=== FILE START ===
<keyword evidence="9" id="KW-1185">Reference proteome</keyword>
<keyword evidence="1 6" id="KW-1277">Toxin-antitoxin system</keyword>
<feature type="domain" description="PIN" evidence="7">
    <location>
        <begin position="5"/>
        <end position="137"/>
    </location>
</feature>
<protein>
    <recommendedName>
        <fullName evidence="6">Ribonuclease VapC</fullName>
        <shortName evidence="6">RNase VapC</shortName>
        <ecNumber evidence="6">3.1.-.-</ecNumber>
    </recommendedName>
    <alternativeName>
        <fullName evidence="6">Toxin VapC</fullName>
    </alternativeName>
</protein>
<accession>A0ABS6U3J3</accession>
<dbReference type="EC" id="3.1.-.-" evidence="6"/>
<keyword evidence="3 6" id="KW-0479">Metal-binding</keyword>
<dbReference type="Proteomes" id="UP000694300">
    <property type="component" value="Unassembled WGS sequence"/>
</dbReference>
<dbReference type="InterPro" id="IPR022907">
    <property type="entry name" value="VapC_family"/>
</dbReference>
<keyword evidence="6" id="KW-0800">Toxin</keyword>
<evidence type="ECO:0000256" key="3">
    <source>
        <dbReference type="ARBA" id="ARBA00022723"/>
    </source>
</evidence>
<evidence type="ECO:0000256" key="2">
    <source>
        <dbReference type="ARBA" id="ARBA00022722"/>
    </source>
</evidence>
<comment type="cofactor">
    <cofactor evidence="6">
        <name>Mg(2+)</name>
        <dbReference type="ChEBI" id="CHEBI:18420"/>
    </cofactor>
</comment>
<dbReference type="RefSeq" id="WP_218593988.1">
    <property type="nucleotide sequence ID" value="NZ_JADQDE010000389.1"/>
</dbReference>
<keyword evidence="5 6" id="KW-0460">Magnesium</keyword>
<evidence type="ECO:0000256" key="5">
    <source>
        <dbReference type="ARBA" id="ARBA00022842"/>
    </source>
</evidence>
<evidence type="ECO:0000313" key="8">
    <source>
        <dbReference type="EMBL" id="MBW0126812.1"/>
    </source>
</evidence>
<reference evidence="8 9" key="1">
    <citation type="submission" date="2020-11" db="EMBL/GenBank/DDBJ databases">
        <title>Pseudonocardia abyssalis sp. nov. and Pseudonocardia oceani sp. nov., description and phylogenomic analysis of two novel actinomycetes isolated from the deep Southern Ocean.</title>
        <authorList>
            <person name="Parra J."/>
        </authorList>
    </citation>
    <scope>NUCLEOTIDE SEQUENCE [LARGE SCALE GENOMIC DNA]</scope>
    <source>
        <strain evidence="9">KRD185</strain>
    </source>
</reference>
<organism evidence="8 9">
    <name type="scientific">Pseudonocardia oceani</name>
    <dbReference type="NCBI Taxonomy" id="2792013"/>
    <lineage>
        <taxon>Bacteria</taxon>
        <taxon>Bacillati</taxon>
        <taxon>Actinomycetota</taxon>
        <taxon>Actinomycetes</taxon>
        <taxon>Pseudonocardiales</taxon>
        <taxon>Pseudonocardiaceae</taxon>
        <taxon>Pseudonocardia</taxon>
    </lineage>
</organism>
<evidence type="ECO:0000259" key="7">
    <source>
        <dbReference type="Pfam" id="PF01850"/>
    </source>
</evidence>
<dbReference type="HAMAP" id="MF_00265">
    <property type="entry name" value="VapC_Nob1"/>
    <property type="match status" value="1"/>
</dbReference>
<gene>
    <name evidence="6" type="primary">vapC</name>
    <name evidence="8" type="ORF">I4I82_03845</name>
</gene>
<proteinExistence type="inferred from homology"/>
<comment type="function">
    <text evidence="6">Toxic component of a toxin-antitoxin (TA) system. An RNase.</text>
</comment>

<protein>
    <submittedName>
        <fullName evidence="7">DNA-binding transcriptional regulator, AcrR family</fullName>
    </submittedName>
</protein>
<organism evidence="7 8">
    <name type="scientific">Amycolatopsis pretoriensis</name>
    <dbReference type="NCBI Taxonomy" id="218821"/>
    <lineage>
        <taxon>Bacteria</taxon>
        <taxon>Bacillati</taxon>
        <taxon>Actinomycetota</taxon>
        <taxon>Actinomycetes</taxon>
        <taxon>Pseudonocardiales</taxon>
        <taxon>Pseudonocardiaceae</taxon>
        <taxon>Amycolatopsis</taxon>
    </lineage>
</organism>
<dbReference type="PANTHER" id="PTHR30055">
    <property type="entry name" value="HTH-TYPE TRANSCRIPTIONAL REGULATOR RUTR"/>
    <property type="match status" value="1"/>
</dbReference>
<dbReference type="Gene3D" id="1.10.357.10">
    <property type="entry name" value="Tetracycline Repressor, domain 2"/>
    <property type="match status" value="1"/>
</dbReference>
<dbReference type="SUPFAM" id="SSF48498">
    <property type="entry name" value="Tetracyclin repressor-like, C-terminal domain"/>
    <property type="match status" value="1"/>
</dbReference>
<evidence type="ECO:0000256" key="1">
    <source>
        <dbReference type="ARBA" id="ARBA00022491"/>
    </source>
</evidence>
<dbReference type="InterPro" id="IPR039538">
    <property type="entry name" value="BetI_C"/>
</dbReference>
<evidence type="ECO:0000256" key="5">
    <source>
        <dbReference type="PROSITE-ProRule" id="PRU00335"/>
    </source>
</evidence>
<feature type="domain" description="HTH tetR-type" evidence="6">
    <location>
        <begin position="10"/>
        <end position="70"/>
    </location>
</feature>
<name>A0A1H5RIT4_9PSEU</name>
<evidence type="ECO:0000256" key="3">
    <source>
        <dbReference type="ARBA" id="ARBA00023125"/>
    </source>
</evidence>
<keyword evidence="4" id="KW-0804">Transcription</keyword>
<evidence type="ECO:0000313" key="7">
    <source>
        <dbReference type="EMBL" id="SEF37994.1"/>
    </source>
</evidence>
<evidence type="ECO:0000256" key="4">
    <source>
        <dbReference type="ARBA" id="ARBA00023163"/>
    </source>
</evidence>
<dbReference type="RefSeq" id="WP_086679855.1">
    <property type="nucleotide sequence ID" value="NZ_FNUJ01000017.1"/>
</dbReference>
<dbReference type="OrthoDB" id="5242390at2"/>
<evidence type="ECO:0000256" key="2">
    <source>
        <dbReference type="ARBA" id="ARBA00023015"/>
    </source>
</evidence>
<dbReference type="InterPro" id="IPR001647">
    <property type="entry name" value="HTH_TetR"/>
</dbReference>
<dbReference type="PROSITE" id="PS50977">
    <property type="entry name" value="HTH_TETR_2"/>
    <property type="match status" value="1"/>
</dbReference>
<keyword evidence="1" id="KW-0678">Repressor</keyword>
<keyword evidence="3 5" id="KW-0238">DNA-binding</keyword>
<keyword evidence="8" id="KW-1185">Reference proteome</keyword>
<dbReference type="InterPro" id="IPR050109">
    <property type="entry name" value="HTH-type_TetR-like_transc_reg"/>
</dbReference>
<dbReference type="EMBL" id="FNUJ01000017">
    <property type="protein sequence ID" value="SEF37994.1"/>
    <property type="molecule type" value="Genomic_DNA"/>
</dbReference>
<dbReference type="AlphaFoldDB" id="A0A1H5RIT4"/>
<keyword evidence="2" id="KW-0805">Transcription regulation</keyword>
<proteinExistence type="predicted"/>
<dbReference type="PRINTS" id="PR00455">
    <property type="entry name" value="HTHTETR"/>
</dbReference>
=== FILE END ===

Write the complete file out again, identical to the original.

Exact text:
<keyword evidence="9" id="KW-1185">Reference proteome</keyword>
<keyword evidence="1 6" id="KW-1277">Toxin-antitoxin system</keyword>
<feature type="domain" description="PIN" evidence="7">
    <location>
        <begin position="5"/>
        <end position="137"/>
    </location>
</feature>
<protein>
    <recommendedName>
        <fullName evidence="6">Ribonuclease VapC</fullName>
        <shortName evidence="6">RNase VapC</shortName>
        <ecNumber evidence="6">3.1.-.-</ecNumber>
    </recommendedName>
    <alternativeName>
        <fullName evidence="6">Toxin VapC</fullName>
    </alternativeName>
</protein>
<accession>A0ABS6U3J3</accession>
<dbReference type="EC" id="3.1.-.-" evidence="6"/>
<keyword evidence="3 6" id="KW-0479">Metal-binding</keyword>
<dbReference type="Proteomes" id="UP000694300">
    <property type="component" value="Unassembled WGS sequence"/>
</dbReference>
<dbReference type="InterPro" id="IPR022907">
    <property type="entry name" value="VapC_family"/>
</dbReference>
<keyword evidence="6" id="KW-0800">Toxin</keyword>
<evidence type="ECO:0000256" key="3">
    <source>
        <dbReference type="ARBA" id="ARBA00022723"/>
    </source>
</evidence>
<evidence type="ECO:0000256" key="2">
    <source>
        <dbReference type="ARBA" id="ARBA00022722"/>
    </source>
</evidence>
<comment type="cofactor">
    <cofactor evidence="6">
        <name>Mg(2+)</name>
        <dbReference type="ChEBI" id="CHEBI:18420"/>
    </cofactor>
</comment>
<dbReference type="RefSeq" id="WP_218593988.1">
    <property type="nucleotide sequence ID" value="NZ_JADQDE010000389.1"/>
</dbReference>
<keyword evidence="5 6" id="KW-0460">Magnesium</keyword>
<evidence type="ECO:0000256" key="5">
    <source>
        <dbReference type="ARBA" id="ARBA00022842"/>
    </source>
</evidence>
<evidence type="ECO:0000313" key="8">
    <source>
        <dbReference type="EMBL" id="MBW0126812.1"/>
    </source>
</evidence>
<reference evidence="8 9" key="1">
    <citation type="submission" date="2020-11" db="EMBL/GenBank/DDBJ databases">
        <title>Pseudonocardia abyssalis sp. nov. and Pseudonocardia oceani sp. nov., description and phylogenomic analysis of two novel actinomycetes isolated from the deep Southern Ocean.</title>
        <authorList>
            <person name="Parra J."/>
        </authorList>
    </citation>
    <scope>NUCLEOTIDE SEQUENCE [LARGE SCALE GENOMIC DNA]</scope>
    <source>
        <strain evidence="9">KRD185</strain>
    </source>
</reference>
<organism evidence="8 9">
    <name type="scientific">Pseudonocardia oceani</name>
    <dbReference type="NCBI Taxonomy" id="2792013"/>
    <lineage>
        <taxon>Bacteria</taxon>
        <taxon>Bacillati</taxon>
        <taxon>Actinomycetota</taxon>
        <taxon>Actinomycetes</taxon>
        <taxon>Pseudonocardiales</taxon>
        <taxon>Pseudonocardiaceae</taxon>
        <taxon>Pseudonocardia</taxon>
    </lineage>
</organism>
<evidence type="ECO:0000259" key="7">
    <source>
        <dbReference type="Pfam" id="PF01850"/>
    </source>
</evidence>
<dbReference type="HAMAP" id="MF_00265">
    <property type="entry name" value="VapC_Nob1"/>
    <property type="match status" value="1"/>
</dbReference>
<gene>
    <name evidence="6" type="primary">vapC</name>
    <name evidence="8" type="ORF">I4I82_03845</name>
</gene>
<proteinExistence type="inferred from homology"/>
<comment type="function">
    <text evidence="6">Toxic component of a toxin-antitoxin (TA) system. An RNase.</text>
</comment>

<protein>
    <submittedName>
        <fullName evidence="7">DNA-binding transcriptional regulator, AcrR family</fullName>
    </submittedName>
</protein>
<organism evidence="7 8">
    <name type="scientific">Amycolatopsis pretoriensis</name>
    <dbReference type="NCBI Taxonomy" id="218821"/>
    <lineage>
        <taxon>Bacteria</taxon>
        <taxon>Bacillati</taxon>
        <taxon>Actinomycetota</taxon>
        <taxon>Actinomycetes</taxon>
        <taxon>Pseudonocardiales</taxon>
        <taxon>Pseudonocardiaceae</taxon>
        <taxon>Amycolatopsis</taxon>
    </lineage>
</organism>
<dbReference type="PANTHER" id="PTHR30055">
    <property type="entry name" value="HTH-TYPE TRANSCRIPTIONAL REGULATOR RUTR"/>
    <property type="match status" value="1"/>
</dbReference>
<dbReference type="Gene3D" id="1.10.357.10">
    <property type="entry name" value="Tetracycline Repressor, domain 2"/>
    <property type="match status" value="1"/>
</dbReference>
<dbReference type="SUPFAM" id="SSF48498">
    <property type="entry name" value="Tetracyclin repressor-like, C-terminal domain"/>
    <property type="match status" value="1"/>
</dbReference>
<evidence type="ECO:0000256" key="1">
    <source>
        <dbReference type="ARBA" id="ARBA00022491"/>
    </source>
</evidence>
<dbReference type="InterPro" id="IPR039538">
    <property type="entry name" value="BetI_C"/>
</dbReference>
<evidence type="ECO:0000256" key="5">
    <source>
        <dbReference type="PROSITE-ProRule" id="PRU00335"/>
    </source>
</evidence>
<feature type="domain" description="HTH tetR-type" evidence="6">
    <location>
        <begin position="10"/>
        <end position="70"/>
    </location>
</feature>
<name>A0A1H5RIT4_9PSEU</name>
<evidence type="ECO:0000256" key="3">
    <source>
        <dbReference type="ARBA" id="ARBA00023125"/>
    </source>
</evidence>
<keyword evidence="4" id="KW-0804">Transcription</keyword>
<evidence type="ECO:0000313" key="7">
    <source>
        <dbReference type="EMBL" id="SEF37994.1"/>
    </source>
</evidence>
<evidence type="ECO:0000256" key="4">
    <source>
        <dbReference type="ARBA" id="ARBA00023163"/>
    </source>
</evidence>
<dbReference type="RefSeq" id="WP_086679855.1">
    <property type="nucleotide sequence ID" value="NZ_FNUJ01000017.1"/>
</dbReference>
<dbReference type="OrthoDB" id="5242390at2"/>
<evidence type="ECO:0000256" key="2">
    <source>
        <dbReference type="ARBA" id="ARBA00023015"/>
    </source>
</evidence>
<dbReference type="InterPro" id="IPR001647">
    <property type="entry name" value="HTH_TetR"/>
</dbReference>
<dbReference type="PROSITE" id="PS50977">
    <property type="entry name" value="HTH_TETR_2"/>
    <property type="match status" value="1"/>
</dbReference>
<keyword evidence="1" id="KW-0678">Repressor</keyword>
<keyword evidence="3 5" id="KW-0238">DNA-binding</keyword>
<keyword evidence="8" id="KW-1185">Reference proteome</keyword>
<dbReference type="InterPro" id="IPR050109">
    <property type="entry name" value="HTH-type_TetR-like_transc_reg"/>
</dbReference>
<dbReference type="EMBL" id="FNUJ01000017">
    <property type="protein sequence ID" value="SEF37994.1"/>
    <property type="molecule type" value="Genomic_DNA"/>
</dbReference>
<dbReference type="AlphaFoldDB" id="A0A1H5RIT4"/>
<keyword evidence="2" id="KW-0805">Transcription regulation</keyword>
<proteinExistence type="predicted"/>
<dbReference type="PRINTS" id="PR00455">
    <property type="entry name" value="HTHTETR"/>
</dbReference>